RPN jobs in Ottawa?Register Today!
- by loren45 Sep 30, '10Hello all,
I will be relocating to Ottawa from BC in the near future. I am finishing up my courses here as an LPN and then taking the national exam. Of course, I need to be assessed in Ontario to be granted licensure there. I was just wondering what the job market is like in Ottawa? That is, are jobs available and what are the average salaries for care homes and hospitals. And can anyone recommend healthcare facilities that would be good places to work?
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- Oct 1, '10 by OttawaRPNThe McGuinty government may have lied and stripped Ontario hospitals of their promised funding, but in reality, this hasn't created much change in the job market. The layoffs were mostly through attrition, positions being amalgamated or eliminating vacant positions.
In you want to stay in the city, The Ottawa Hospital (TOH) would probably be your best bet as they have three sites (General, Civic and Riverside) and are always posting nursing positions. The Queensway Carleton Hospital west of the city is somewhat harder to get into. Forget about the Montfort Hospital unless you're perfectly french. The world renowned Children's Hospital of Eastern Ontario (CHEO) has many RPNs in different units if peds is your thing. And the Royal Ottawa Hospital (ROH) is an inpatient psych facility.
If you're considering the hospital route, there are many community/rural hospitals just outside the city - east, west and south, which have much lower turn over rates, but are more personal and "cozy" that the city hospitals. Unlike the rural hospitals where inpatients would be a med/surg unit, you can "specialize" in the city hospitals - ie) orthopedics, neurosugery, maternity, psych, etc. or go the outpatient clinic route (of which there are many at TOH's Riverside site as this is a day surgery/outpatient facility only.) Generally, the hospitals pay from $25/hr and up with decent shift premiums, in lieu of benefits for part-timers and uniform allowances. At TOH, the primary care model of nursing is prevalent so (ideally) you will only be assigned a patient you can fully provide nursing care for and in the surgical program we RPNs work to full scope, including starting IVs, taking blood for culture and hanging IV meds (no IV push.)
As for LTC, they are strapped for RPNs, you could more or less walk into a full time position if this is your thing, and although there aren't enough LTC facilities to accommodate the demand, there are many here to choose from both municipal and private. My experience was within the private sector and it was overall a negative one as corporate greed is not immune to compromising the vulnerable in our society, but if you can deal with chronic understaffing, ultra heavy workloads, lack of time and equipment, and neglectful management, then go for it. Your job here is predominately giving meds, doing dressings, LOTS of paperwork and supervising the PSWs. Pay scale starts from about $21/hr with pitiful shift premiums if any.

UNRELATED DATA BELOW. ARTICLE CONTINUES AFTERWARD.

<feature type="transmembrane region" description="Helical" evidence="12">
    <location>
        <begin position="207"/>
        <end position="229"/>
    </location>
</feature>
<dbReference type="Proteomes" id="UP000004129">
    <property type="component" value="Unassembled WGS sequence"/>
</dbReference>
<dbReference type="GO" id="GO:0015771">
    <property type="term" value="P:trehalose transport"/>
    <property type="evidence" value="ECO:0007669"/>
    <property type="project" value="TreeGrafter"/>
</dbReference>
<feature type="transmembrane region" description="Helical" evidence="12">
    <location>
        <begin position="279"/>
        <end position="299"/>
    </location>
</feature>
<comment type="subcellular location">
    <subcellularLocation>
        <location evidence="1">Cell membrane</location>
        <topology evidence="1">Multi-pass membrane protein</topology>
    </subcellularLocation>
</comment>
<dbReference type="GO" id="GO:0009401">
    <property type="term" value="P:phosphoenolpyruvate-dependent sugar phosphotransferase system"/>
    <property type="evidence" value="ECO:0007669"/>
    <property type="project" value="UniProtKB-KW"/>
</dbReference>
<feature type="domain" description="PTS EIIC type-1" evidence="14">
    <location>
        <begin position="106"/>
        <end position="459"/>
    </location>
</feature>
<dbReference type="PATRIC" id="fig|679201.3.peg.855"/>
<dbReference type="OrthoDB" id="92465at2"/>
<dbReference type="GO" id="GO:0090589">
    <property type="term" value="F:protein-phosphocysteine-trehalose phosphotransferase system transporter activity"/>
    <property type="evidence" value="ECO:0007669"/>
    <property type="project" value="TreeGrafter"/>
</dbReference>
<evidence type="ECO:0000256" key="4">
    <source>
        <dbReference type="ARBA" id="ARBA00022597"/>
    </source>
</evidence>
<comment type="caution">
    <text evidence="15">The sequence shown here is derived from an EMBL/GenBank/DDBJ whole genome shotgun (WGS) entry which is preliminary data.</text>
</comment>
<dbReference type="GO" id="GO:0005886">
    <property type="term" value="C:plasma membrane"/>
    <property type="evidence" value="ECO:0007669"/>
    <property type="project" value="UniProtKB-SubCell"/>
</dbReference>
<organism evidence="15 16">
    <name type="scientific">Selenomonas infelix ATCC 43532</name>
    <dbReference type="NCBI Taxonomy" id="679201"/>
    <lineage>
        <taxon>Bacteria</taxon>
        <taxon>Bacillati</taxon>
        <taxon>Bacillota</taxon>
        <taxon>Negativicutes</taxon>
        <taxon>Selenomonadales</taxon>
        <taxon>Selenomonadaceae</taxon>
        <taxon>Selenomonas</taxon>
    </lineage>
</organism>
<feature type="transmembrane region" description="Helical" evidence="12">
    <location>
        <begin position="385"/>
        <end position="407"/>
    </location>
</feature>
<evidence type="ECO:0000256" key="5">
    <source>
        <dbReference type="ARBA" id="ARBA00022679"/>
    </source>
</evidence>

Community care is in high demand, but other than ensuring you have a reliable vehicle, I wouldn't recommend this route for the novice nurse as you are pretty much working on your own, so assessment skills and critical thinking have to be spot on. However you have the luxury of choosing your own client load, continuity of care and working independently. There is collaborative support of course, but it would be a phone call away. Pay rate is generally around $22/hr and many do offer signing bonuses as they are also strapped for nurses.
Retirement homes pay the worst - maybe $17/hr - and you will definitely lose your skills in this sector. RPNs don't really do much - as this sector is unregulated, usually UCP's give meds and do just about everything they shouldn't be doing. Some of these homes are swanky and others outright rank.
Have a look at some of these links. I didn't link any retirement homes but there are many. Home Care in this area would include VON, Bayshore, Saint-Elizabeth's, WeCare, etc.
If you have any other questions, feel free to ask.
Hospitals in the City:
Welcome to the Ottawa Hospital
CHEO - Careers
Welcome to the Royal Ottawa Health Care Group
Rural hospitals outside the city:
Almonte General Hospital - Home
Welcome to the Arnprior District Memorial Corporation - Partners In Caring
Welcome to the Perth and Smiths Falls District Hospital
OMNI Health Care | Nursing Homes Long Term Care | Ontario | Canada
Welcome to Specialty Care Specialty Living
City of Ottawa LTC:
City of Ottawa
- Oct 1, '10 by loren45Thank you so much for all the information. It was quite excellent, and very helpful. I will look at the websites you mentioned as well...